Periods and styles.
It is quite common to classify an antique`s age by
historic period, referring mainly to the ruling monarch at the time. Sometimes inspiring a bit more interest than just a
numerical date, it can also help to put periods of history in convenient memorable chunks.
The past monarchs had more influence on popular
styles and the prosperity of the people compared to more recent monarchs. But of course
there are many influences on the styles, construction, materials and quality besides the
monarch; such as renowned designers of the time (themselves usually influenced by their
studies and travels) , religion, new technology, social activities, immigrant
craftsmen, access to imported timbers, development of trade guilds , studies in classical
architecture, increased literacy, roads, canals and rail, and the industrial revolution.
The trade often refers to periods or particular monarchs or a
particular century, or any kind of approximation or range of time depending on how certain
they are of their dating. But generally be careful not to confuse
descriptions in terms of style with actual historical period, this should be made clear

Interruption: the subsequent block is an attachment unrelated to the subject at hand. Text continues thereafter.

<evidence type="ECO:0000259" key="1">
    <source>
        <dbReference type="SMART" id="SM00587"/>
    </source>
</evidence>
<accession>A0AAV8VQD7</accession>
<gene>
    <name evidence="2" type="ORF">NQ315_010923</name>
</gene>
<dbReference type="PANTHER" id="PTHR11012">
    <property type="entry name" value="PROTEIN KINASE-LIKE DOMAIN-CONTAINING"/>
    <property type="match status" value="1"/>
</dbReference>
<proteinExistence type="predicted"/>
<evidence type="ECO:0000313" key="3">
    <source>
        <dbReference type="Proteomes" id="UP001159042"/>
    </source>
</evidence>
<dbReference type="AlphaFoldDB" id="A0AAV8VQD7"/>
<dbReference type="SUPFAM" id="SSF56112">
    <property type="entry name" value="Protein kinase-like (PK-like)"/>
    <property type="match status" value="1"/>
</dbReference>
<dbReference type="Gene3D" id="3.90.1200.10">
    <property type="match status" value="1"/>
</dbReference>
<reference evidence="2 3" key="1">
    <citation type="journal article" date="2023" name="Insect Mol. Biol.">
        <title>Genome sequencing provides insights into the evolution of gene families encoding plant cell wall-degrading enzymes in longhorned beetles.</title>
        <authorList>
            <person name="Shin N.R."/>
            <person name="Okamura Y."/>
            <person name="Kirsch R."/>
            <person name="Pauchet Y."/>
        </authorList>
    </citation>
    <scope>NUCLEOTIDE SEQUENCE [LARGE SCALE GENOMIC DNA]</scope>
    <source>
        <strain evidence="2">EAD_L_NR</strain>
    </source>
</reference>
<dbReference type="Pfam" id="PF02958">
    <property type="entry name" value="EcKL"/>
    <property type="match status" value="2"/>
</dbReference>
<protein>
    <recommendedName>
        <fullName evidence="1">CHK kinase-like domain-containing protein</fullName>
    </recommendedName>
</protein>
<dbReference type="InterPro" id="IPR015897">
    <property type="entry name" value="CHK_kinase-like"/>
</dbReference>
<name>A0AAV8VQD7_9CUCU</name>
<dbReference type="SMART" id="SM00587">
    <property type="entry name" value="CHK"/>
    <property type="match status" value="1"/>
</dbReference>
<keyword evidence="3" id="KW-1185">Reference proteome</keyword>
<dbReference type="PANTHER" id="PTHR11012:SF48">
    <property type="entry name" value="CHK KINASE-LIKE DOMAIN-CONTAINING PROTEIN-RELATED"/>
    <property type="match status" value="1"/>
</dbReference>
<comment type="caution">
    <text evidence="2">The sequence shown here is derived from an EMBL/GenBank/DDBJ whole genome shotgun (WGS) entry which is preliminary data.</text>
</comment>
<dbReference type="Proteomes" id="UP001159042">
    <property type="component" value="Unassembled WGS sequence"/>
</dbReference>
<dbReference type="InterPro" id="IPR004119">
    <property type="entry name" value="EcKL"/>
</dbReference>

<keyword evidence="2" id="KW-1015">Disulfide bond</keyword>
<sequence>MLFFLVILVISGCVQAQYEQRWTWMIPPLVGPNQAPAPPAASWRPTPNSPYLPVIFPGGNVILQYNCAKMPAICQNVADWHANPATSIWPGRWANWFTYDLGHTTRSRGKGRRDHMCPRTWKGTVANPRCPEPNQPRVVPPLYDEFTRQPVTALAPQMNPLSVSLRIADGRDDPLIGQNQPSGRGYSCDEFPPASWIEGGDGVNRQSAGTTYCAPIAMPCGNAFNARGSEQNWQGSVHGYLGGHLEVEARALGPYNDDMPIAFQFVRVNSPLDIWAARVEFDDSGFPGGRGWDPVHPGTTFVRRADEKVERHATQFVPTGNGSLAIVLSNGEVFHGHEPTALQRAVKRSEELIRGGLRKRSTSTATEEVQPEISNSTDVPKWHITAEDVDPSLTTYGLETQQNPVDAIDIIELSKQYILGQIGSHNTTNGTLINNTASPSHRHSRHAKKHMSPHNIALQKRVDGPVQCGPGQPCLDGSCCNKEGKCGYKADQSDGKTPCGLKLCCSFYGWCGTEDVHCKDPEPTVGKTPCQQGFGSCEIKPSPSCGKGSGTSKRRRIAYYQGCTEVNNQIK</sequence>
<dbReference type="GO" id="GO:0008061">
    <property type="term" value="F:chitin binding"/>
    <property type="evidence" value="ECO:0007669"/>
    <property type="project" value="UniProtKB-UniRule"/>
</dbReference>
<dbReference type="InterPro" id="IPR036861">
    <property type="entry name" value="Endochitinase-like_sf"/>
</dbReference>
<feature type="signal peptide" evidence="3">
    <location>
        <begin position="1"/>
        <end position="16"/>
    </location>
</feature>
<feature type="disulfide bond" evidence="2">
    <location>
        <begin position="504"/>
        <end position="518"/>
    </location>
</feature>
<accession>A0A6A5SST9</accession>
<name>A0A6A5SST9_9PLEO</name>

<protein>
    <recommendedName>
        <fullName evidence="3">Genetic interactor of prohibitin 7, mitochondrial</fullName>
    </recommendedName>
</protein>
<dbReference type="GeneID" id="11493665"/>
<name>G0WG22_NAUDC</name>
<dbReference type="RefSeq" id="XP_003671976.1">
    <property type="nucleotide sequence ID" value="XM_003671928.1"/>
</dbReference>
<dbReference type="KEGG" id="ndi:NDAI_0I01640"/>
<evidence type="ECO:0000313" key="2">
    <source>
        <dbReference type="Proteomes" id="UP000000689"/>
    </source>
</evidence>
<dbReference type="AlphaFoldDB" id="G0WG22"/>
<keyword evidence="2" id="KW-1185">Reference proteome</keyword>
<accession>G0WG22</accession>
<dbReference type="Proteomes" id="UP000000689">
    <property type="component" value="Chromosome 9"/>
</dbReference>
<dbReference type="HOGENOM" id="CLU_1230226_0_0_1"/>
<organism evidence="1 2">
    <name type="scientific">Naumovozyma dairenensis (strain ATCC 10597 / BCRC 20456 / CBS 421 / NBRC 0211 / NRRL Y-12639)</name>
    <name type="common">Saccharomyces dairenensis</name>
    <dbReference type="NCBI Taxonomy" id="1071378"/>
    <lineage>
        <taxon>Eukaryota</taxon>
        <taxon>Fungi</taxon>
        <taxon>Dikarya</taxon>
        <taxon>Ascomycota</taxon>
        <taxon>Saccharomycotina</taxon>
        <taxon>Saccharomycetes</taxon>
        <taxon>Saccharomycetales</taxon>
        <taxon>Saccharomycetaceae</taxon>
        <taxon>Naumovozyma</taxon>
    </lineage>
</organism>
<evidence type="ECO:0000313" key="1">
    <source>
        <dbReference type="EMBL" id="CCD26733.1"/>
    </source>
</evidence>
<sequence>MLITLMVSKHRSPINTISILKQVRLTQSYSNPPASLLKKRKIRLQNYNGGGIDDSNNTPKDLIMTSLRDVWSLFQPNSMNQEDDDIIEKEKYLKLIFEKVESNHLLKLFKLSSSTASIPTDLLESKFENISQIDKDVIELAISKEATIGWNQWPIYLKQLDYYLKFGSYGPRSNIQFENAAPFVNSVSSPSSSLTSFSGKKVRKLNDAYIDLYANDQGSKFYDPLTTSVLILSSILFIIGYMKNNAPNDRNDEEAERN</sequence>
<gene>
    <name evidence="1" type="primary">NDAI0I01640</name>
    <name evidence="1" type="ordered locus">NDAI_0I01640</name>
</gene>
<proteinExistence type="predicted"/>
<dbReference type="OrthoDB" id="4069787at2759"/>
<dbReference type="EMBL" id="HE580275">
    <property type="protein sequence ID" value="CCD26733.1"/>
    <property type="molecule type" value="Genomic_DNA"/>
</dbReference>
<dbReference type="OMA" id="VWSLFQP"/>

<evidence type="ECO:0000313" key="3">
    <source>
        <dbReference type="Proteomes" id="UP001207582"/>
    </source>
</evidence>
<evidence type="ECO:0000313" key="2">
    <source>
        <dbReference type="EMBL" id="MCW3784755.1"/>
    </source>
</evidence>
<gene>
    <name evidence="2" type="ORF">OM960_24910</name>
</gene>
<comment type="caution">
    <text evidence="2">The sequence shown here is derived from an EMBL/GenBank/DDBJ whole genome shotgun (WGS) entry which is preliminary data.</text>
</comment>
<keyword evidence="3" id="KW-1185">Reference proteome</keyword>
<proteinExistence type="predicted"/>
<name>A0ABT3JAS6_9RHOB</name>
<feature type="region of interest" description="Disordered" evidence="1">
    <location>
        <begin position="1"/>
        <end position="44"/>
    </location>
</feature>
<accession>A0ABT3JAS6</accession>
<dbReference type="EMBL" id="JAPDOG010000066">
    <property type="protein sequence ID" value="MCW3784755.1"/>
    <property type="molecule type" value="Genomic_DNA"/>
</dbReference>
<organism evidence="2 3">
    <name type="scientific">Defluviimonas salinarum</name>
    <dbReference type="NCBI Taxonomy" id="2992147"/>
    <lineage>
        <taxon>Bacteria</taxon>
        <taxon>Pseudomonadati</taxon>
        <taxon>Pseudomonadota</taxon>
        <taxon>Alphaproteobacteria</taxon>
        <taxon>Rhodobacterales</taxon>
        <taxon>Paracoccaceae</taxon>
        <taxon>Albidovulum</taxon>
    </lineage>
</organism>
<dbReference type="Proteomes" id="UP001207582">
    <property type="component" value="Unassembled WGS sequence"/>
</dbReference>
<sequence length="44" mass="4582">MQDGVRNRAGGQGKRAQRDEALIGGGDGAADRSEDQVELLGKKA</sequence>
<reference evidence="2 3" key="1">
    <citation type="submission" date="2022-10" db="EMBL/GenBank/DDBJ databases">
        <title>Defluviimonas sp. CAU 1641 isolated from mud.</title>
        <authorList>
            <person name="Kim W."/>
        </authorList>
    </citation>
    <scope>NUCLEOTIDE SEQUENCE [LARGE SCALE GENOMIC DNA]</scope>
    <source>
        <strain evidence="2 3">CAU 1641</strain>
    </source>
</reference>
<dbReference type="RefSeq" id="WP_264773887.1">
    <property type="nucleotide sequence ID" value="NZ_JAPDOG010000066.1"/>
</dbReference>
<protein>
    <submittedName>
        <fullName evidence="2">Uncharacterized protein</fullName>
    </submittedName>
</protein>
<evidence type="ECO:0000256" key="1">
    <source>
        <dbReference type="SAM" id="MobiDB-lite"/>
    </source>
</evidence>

but occasionally is not. Earlier styles have been reproduced at much later dates, although even they
can be highly desirable antiques.
|Most furniture made from Oak. Gothic and
Baroque styles, fairly simple joined basic furniture.
|Walnut now very popular. Decorative veneers
and mouldings, rococo styles. Few surviving due to woodworm liking walnut.
|Mahogany now used very much. Neo-classical styles,
much varied types of cabinet made furniture
|Varied mix of styles and woods and quality
|| Elizabeth I
|| James I
|| Charles I
|| Charles II - 1685, James II
|| William and Mary
|| William II & Mary II (died 1694)
|| Queen Anne
|| Queen Anne
|| Early Georgian
|| George I - 1727, George II
|| Late Georgian
|| George III king until 1820
|| George IV, regent-1820, then king
|| William IV
|| William IV
|| Edward VII
Do beware that many in the trade are occasionally wrong in their identification.
Frequently pieces are brought in for restoration that are not actually what they
were described to be when bought. Don`t always trust auction room
descriptions to be completely accurate, although many auctioneers are very experienced and
knowledgeable sometimes it is not always possible for them to assess every lot in an
auction in such detail, the odd piece may slip through, sometimes to your benefit and
sometimes not. If unsure most auctioneers will be happy to aid you in a closer
examination. Also be very careful buying from online auctions. Buy from a reputable
established dealer, if you can and if you are still not sure then seek an expert opinion. A
professional restorers opinion is valuable, they should have a comprehensive
knowledge of furniture history , plus they can recognise the tell tale signs from a craftsman point of view.